We have a new Find That Book request– and this is a super fun one!
Tiffany would like to find: “Best book boyfriends (not including Mr. Darcy, because that would be too easy :).”
What is it that makes a good book boyfriend?
There are the classics, of course. Anne of Green Gables‘s Gilbert Blythe, Persuasion‘s Captain Wentworth (“I am half agony, half hope….”), the Scarlet Pimpernel (as played by Anthony Andrews), Fanny Burney’s Lord Orville in Evalina (just me on that one?)….
My guess is that when we compare our lists, once we get past the tried and true, we’ll find that those lists diverge a great deal, not just by genre and time period, but by our own individual underlying assumptions about what makes a good book boyfriend. I know my book boyfriends have certainly changed over time and the list I have now may not be the list I have ten years from now.
Ten years ago, I wound undoubtedly have given you Jamie Fraser from Diana Gabaldon’s Outlander, Rory Frost from M.M. Kaye’s Trade Wind, Raoul de Valmy from Mary Stewart’s Nine Coaches Waiting, at least one Julia Quinn hero– and Captain Wentworth. Twenty years ago, it would have been a lot of Judith McNaught and Victoria Holt– and Lord Orville!
Okay, some of these guys may still be on the current list, too, now that I think about it. Or maybe on the re-read in the near future list.
Here are some of my current favorite book boyfriends… and I can’t wait to hear yours!
— Lord Peter Wimsey (1920s and 30s England): no, I’m not just saying that because I’m re-reading Gaudy Night right now! What I adore about Lord Peter is that he genuinely respects Harriet for her innate character, and the two of them wrestle together with the thorny question of how two independent souls can come together and yet still be themselves, neither one subsuming or changing the other. Placetne, magistra? Placet.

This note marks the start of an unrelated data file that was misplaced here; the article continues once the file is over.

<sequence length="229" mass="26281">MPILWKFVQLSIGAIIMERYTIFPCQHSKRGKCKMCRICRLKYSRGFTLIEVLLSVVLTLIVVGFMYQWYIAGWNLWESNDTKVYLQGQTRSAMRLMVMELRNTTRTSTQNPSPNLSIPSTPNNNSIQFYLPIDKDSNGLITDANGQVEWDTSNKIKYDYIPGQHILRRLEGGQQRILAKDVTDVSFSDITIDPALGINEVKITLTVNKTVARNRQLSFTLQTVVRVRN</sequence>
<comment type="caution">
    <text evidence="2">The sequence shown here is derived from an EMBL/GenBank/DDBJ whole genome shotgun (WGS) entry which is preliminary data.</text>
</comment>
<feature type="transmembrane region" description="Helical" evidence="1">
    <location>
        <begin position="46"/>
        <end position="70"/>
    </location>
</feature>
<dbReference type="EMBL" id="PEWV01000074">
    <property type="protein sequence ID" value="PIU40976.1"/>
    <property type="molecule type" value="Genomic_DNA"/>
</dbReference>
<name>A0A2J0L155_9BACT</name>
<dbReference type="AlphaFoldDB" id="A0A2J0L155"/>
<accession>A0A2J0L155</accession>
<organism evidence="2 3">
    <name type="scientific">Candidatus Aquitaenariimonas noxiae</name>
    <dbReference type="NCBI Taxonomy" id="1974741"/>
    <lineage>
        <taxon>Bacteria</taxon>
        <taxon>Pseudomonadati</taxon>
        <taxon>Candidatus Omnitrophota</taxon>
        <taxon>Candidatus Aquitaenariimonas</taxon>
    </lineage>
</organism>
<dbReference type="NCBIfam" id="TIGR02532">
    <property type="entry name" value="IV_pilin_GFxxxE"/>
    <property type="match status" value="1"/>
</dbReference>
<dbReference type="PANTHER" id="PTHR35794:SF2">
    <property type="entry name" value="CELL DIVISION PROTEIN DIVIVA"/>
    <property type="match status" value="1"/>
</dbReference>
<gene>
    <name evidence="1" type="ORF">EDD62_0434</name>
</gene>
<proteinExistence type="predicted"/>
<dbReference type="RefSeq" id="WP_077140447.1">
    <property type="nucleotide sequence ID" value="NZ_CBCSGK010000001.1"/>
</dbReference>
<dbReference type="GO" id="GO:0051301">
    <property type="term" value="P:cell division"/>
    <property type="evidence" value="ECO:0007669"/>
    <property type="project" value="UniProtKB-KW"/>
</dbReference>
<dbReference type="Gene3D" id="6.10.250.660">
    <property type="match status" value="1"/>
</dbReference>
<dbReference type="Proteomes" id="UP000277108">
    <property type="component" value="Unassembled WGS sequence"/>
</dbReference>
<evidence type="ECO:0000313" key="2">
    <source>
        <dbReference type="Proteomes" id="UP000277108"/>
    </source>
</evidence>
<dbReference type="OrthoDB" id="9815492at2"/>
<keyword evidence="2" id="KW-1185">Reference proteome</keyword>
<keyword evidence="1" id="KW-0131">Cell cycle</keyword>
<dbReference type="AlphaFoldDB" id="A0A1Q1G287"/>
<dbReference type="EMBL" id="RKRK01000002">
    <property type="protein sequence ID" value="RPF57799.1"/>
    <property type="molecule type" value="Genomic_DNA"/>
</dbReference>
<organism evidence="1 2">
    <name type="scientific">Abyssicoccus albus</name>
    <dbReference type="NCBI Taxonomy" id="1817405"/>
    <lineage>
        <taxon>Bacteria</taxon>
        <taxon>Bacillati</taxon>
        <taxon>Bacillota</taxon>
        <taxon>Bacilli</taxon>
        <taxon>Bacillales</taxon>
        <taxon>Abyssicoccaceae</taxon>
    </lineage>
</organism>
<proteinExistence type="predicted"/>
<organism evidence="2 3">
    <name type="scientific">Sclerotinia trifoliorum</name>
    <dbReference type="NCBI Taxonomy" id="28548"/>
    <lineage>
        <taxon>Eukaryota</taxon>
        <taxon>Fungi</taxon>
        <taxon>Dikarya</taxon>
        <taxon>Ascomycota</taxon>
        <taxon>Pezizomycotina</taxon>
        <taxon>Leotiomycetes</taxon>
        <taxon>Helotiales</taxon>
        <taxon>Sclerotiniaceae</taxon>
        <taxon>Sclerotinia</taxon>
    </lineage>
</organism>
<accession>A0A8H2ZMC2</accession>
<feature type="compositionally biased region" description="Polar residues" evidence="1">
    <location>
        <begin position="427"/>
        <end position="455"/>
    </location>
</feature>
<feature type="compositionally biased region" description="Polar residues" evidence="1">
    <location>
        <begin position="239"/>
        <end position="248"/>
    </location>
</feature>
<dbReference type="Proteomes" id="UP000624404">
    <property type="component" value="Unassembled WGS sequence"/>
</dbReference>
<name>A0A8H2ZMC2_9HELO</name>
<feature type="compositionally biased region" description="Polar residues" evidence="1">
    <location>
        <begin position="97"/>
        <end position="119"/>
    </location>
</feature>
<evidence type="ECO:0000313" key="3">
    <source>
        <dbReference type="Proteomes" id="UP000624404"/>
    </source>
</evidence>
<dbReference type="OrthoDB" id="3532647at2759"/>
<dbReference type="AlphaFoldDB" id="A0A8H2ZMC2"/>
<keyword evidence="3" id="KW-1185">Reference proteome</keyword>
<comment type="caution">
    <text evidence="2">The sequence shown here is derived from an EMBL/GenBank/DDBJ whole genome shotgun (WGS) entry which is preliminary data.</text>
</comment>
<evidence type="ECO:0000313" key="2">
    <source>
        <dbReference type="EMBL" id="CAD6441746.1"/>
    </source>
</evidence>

— Ash from Jo Beverly’s Winter Fire (Georgian England): why, yes, he is a Marquess, but that’s not what makes him so ragingly attractive. He and the heroine, despite their differences, despite the odds, despite the gap in their social station, form a genuine friendship based on mutual respect that underlies their complicated romance.
— Mr. Beaumaris from Georgette Heyer’s Arabella (Regency England): whether it’s rescuing a dog or a chimney sweep, this much more amiable version of Mr. Darcy (he is very explicitly Darcy-based) has the vicarage-bred heroine’s back, never letting on that she’s not the heiress she pretends to be, and always helping to pick up the pieces when her generous spirit and firm moral convictions lead her into complications.
— Michael Jones from Jodi Taylor’s Elizabeth Cage series (modern England): many of you may know Jodi Taylor for her time traveling historians. This series follows a seemingly ordinary woman whose life is upended when she discovers that she has supernatural powers and everything she thought she knew about herself is a lie. In the midst of the chaos, the only secure point is secret agent Michael Jones, the sort of book boyfriend you want by your side in a fight, even if he might know too much….
— Kate Ross’s Julian Kestrel (Regency England): okay, this may be a weird choice for book boyfriend given that the books themselves have no romance component, but I’ve always found this Regency sleuth incredibly compelling and wish Kate Ross had lived long enough to write a love interest for him. One of my favorite lines of all time is his advice to a young female of his acquaintance to “the one radiant Circe in a season of dreary Helens”. (When you read Two Wars and a Wedding in March, you’ll find my homage to that line in there!)
I feel like I’m missing some pretty obvious ones– so I can’t wait to hear yours! And if I remember the ones I’m forgetting, I’ll either add them in the comments or edit the post.
Who are your (current and/or past) favorite book boyfriends?